I’m as thrilled that Last Window turned out to be a more than worthy successor to Hotel Dusk as I am disappointed that it was never released in the US and that it was the end of Kyle Hyde’s stories. Mystery fans and retro-gamers should definitely seek this (as well as Hotel Dusk) out.

Mythical Dragons Captured on Cloth

In addition to Tenri Cultural Institute‘s language school and numerous cultural events,  it hosts an art gallery that is always home to a variety of wonderful exhibitions ranging from traditional Japanese techniques to innovative multinational displays of modern art. I previously shared my thoughts on the June 2016 exhibit, and the multinational Ink Imagists exhibition. Here I’ll be spotlighting the currently showing Mugen exhibit.


The centerpieces of artist Chika MacDonald’s textile exhibit are her majestic dragons.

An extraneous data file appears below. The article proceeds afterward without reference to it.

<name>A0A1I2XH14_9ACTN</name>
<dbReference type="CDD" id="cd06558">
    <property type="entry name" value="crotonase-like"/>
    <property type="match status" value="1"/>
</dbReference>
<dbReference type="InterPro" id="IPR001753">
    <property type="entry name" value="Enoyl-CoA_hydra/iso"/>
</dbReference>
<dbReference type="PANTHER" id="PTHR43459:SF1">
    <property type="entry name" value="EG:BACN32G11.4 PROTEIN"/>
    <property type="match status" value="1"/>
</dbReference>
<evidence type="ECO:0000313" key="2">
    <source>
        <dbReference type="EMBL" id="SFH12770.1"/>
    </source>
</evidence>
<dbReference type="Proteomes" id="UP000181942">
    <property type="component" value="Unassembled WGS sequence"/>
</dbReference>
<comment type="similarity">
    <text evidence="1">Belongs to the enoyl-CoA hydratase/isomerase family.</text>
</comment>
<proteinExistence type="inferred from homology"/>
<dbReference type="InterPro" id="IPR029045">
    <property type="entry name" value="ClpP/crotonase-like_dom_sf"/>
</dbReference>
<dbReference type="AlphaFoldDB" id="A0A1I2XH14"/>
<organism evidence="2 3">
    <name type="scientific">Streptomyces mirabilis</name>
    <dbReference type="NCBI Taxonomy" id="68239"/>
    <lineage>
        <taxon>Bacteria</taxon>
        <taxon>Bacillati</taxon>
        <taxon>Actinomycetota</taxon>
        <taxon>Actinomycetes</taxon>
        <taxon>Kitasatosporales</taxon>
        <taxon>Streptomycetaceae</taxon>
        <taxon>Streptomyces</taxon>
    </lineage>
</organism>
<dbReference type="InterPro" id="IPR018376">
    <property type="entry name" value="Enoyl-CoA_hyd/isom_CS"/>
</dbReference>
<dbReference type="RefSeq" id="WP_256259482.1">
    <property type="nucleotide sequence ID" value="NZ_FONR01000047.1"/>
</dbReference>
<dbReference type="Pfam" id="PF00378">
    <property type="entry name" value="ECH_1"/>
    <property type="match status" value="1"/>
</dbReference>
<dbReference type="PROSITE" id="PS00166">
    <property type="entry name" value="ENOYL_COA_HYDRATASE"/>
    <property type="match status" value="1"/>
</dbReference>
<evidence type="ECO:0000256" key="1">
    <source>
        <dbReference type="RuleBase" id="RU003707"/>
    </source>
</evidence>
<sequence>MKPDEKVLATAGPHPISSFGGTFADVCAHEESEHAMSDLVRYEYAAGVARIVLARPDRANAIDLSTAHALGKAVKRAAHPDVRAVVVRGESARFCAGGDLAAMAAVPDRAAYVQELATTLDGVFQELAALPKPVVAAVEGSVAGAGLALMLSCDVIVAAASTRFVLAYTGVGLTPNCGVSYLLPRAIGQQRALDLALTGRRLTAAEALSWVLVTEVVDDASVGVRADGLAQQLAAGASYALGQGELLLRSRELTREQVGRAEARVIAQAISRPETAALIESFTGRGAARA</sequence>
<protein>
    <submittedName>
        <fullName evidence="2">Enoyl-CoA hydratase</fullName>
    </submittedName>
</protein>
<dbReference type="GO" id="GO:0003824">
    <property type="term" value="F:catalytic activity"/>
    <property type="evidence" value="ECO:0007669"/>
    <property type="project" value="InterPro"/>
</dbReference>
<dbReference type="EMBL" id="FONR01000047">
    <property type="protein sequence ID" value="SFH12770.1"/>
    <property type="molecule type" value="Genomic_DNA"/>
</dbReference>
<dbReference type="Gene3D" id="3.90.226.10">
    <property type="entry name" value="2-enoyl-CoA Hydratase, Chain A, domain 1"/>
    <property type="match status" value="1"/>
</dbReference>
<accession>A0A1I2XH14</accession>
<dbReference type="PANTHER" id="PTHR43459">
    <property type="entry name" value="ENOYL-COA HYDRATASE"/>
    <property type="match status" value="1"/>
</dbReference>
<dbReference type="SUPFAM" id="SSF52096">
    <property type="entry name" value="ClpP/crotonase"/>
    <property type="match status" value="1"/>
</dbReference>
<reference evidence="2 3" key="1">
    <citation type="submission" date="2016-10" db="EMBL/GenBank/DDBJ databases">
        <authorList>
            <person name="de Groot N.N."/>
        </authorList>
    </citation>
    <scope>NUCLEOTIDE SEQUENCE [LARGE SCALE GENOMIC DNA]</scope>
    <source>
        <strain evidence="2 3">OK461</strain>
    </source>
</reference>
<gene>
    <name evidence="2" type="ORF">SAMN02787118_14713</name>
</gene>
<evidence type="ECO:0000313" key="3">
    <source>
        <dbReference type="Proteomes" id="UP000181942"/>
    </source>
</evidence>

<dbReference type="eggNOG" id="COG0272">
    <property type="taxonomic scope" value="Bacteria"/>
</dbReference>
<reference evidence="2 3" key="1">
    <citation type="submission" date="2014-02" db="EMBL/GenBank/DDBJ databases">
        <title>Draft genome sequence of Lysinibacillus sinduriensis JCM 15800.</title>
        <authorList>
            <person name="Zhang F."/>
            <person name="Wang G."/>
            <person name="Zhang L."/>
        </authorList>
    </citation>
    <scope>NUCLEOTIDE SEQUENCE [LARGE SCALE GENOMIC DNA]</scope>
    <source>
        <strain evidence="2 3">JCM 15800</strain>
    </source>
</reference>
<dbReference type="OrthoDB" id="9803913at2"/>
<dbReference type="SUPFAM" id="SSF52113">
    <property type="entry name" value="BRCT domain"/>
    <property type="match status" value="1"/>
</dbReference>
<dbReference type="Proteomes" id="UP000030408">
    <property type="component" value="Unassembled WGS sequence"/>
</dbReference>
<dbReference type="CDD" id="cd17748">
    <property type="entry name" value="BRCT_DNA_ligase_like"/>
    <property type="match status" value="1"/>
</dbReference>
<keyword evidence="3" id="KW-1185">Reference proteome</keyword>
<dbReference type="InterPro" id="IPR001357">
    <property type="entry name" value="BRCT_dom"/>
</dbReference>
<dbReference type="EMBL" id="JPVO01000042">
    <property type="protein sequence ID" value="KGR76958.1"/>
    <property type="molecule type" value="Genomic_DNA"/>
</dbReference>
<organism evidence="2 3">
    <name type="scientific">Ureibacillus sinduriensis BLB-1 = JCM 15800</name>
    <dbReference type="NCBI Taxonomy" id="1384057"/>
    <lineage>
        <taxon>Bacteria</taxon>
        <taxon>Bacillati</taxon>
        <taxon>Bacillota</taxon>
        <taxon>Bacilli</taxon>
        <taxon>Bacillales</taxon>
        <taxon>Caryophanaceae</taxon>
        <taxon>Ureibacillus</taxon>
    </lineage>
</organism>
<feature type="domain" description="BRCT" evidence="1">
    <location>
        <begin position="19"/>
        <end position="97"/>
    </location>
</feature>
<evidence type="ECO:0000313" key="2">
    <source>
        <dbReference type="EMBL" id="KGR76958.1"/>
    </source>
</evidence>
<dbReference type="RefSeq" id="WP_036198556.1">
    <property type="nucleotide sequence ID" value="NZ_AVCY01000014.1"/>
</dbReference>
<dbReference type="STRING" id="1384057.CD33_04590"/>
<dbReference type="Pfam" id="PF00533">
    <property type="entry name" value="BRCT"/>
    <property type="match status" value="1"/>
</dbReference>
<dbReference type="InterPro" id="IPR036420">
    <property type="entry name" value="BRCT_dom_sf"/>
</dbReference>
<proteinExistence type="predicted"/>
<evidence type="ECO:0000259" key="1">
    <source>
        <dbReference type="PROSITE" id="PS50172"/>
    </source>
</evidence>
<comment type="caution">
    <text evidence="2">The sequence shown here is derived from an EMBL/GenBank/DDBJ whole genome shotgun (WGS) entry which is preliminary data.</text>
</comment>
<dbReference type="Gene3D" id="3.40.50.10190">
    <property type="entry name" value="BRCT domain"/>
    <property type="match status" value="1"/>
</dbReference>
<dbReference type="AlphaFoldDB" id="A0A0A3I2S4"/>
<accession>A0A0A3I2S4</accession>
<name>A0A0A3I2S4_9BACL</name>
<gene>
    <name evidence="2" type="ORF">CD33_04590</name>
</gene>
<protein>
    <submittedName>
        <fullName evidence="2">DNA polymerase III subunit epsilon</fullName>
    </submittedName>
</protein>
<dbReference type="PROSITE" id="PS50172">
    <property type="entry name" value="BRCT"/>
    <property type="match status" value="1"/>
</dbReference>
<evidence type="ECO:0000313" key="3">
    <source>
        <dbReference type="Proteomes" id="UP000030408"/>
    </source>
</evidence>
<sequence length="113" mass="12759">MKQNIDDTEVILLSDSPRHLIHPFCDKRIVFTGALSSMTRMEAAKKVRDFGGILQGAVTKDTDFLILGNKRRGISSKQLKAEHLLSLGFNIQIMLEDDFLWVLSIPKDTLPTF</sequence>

Inspired by a desire to convey feelings of support and hope in dark times in a way that also celebrated Japanese culture and heritage, she embraced the idea of creating art featuring dragons rising or lurking just below some sort of horizon as symbolic guides to a better future. Her dragons are all either looking or moving towards the sun or sky, or facing outward to engage the viewer directly as a reminder and challenge to live in the present while keeping hope for tomorrow.


MacDonald’s first piece, showing a dragon guiding several monarch butterflies (that could be seen as representing souls) towards the heavens.